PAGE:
The reasons behind relying on VPNs are that the corporate users want to control access to their networks and don’t want to disclose secrets over insecure connections. However, some of the VPNs may not have been living up to that standard. Recently, Juniper Network revealed a problem that affected its NetScreen firewalls, their security devices that are supposed to help protect networks from being hacked.
“During a recent internal code review, Juniper discovered unauthorized code in ScreenOS that could allow a knowledgeable attacker to gain administrative access to NetScreen® devices and to decrypt VPN connections,” Juniper wrote in its blog post.
The Federal Bureau of Investigation (FBI) is conducting the investigation to find out whether it let hackers working for overseas regimes spy on the US government and private companies for up to three years. Among them China and Russia are top suspected governments- CNN reported.
Large corporations and agencies like FBI, treasury department, defense department and the US government buy computers and other security products from Juniper. Using the hacked device, the hackers could potentially spy on any organizations.
Juniper had issued only an emergency patch to fix the problem without mentioning how long that “unauthorized code” has been there. However, it had mentioned that there were no reports of taking advantages of these vulnerabilities.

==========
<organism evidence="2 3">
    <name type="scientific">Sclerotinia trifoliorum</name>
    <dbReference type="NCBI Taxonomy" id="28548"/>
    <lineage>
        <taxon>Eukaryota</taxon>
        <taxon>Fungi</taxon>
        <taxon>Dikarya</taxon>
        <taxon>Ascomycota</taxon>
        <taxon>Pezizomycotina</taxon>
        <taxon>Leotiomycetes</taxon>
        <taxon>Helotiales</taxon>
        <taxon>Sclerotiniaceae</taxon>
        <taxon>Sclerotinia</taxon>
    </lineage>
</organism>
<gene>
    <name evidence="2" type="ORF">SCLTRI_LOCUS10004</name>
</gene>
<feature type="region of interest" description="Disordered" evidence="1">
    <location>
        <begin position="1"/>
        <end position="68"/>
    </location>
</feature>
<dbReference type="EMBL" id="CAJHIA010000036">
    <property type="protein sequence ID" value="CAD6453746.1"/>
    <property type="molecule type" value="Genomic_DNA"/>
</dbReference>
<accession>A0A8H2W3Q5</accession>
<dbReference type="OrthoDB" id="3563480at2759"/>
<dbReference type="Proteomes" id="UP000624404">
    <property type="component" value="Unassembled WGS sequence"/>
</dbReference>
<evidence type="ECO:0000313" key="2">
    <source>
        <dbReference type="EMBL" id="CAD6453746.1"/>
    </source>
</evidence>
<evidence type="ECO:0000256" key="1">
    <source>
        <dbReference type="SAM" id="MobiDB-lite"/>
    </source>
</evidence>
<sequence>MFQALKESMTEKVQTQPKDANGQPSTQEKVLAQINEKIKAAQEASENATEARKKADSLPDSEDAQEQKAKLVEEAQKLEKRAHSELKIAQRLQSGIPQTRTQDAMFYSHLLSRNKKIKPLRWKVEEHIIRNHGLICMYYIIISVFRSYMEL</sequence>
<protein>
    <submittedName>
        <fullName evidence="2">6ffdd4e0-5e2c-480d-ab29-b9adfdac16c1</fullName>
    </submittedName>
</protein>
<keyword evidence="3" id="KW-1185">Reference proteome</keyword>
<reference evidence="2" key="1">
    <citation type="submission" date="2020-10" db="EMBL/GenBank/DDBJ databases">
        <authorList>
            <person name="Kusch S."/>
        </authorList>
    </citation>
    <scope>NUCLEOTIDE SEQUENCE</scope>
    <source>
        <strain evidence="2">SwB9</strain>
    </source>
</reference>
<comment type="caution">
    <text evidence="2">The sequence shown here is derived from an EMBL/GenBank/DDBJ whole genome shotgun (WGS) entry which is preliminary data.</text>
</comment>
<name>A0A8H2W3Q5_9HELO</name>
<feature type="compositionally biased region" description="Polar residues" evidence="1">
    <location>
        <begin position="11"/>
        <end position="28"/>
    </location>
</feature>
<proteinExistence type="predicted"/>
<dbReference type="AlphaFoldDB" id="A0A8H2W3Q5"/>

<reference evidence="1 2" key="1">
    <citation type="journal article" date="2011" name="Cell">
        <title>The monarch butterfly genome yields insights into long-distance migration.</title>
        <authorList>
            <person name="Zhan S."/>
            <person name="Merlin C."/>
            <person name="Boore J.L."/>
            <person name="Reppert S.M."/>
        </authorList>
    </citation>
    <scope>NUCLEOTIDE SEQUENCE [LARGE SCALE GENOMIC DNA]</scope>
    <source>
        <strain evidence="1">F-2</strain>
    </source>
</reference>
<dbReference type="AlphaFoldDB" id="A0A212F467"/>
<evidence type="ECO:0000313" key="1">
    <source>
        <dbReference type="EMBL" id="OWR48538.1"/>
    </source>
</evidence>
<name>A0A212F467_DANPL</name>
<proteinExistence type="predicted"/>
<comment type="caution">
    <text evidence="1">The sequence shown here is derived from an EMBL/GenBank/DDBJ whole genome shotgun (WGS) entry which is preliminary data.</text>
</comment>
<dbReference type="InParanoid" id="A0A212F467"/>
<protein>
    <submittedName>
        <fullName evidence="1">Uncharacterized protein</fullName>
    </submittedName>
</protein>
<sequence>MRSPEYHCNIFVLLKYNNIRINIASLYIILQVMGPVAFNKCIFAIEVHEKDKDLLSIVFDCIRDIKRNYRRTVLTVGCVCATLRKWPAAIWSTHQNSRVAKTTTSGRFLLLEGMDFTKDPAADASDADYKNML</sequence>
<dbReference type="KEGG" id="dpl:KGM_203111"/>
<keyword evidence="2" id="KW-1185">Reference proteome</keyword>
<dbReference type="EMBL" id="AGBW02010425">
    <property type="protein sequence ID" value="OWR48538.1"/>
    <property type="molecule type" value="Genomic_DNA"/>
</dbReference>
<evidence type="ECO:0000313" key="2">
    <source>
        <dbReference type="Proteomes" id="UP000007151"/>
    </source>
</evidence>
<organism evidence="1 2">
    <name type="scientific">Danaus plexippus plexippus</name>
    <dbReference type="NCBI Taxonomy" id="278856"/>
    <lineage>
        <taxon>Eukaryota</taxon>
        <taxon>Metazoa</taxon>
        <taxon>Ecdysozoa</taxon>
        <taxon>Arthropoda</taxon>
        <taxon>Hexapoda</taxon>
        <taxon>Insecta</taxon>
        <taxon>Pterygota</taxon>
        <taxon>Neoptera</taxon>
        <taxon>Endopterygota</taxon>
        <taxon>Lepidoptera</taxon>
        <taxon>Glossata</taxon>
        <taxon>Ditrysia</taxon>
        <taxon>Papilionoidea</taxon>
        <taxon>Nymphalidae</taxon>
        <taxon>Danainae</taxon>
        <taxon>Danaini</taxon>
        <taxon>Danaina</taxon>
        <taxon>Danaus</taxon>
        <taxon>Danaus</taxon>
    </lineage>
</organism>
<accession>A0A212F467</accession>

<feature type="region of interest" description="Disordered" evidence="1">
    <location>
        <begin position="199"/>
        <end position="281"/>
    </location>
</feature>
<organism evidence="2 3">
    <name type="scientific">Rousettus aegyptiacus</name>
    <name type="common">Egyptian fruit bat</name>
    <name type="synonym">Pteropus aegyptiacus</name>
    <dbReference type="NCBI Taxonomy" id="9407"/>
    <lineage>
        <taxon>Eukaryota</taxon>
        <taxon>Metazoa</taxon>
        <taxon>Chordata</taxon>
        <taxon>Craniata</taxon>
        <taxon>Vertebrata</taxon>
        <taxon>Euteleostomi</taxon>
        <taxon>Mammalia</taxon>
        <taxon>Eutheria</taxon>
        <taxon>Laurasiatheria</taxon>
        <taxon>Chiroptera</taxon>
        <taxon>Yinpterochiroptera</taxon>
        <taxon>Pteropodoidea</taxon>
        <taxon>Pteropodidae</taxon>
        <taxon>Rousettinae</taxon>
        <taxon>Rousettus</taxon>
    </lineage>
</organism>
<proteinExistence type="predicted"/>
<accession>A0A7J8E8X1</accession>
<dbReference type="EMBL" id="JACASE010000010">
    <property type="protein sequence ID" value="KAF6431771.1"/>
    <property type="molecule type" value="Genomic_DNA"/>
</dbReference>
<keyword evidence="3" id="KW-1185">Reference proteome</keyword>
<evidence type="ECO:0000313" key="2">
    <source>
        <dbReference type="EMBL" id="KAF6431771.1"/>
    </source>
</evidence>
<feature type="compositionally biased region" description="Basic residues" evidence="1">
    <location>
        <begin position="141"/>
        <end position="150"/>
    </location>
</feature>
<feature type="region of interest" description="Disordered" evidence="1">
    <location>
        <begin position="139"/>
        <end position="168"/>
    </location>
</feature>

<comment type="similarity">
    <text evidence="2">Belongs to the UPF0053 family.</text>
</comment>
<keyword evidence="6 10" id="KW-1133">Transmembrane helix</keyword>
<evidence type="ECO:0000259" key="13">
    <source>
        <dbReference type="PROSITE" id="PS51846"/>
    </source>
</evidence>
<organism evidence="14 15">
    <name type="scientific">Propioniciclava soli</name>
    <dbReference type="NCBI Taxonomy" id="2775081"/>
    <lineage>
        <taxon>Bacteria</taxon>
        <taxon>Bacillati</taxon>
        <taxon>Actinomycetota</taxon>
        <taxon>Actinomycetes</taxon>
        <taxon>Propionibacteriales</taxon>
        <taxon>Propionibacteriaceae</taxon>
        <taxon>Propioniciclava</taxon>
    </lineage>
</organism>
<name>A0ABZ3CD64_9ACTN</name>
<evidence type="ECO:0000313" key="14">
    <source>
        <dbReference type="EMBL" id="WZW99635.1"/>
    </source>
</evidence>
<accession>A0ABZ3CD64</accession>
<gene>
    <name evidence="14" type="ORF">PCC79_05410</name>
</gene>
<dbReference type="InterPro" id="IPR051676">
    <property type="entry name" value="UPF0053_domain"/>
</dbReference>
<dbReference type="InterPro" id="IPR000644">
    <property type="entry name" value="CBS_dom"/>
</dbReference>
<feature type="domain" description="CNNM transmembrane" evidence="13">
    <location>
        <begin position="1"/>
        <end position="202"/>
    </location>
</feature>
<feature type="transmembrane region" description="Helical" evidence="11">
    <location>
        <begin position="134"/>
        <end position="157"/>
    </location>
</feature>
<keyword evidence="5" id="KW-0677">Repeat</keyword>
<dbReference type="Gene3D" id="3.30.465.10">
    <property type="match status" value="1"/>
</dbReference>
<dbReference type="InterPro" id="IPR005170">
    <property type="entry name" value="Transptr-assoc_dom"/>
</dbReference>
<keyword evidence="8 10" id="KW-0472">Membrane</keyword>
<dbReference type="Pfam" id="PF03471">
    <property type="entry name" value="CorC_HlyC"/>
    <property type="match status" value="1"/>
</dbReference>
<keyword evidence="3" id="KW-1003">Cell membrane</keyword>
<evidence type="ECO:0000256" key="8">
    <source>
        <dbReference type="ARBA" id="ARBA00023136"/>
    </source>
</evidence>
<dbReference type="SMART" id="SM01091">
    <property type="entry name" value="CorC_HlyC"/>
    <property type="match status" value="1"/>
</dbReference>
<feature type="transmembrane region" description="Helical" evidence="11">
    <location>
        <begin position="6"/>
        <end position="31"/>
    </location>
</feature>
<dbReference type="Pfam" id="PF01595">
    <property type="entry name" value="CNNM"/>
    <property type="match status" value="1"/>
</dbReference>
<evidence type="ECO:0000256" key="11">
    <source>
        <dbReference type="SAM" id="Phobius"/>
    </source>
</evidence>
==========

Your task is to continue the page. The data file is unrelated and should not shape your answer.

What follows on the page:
Its security fix is meant to shut the back door that the hackers generated so that they could remotely log into VPN networks used in general to spy on communications that were supposed to be among the most secure. According to its alert, there would be no trace of their activity left behind as they might remove security logs that would show a breach.
“Note that a skilled attacker would likely remove these entries from the log file, thus effectively eliminating any reliable signature that the device had been compromised,” the security alert said.
Back in 2013, the NSA had done something similar by putting code on Juniper security products to enable the NSA to spy, which was part of the Edward Snowden NSA spying revelations. Recently Twitter also alerted about a state-sponsored attack. Looks like the more digital we are being, the more security flaws that are generated.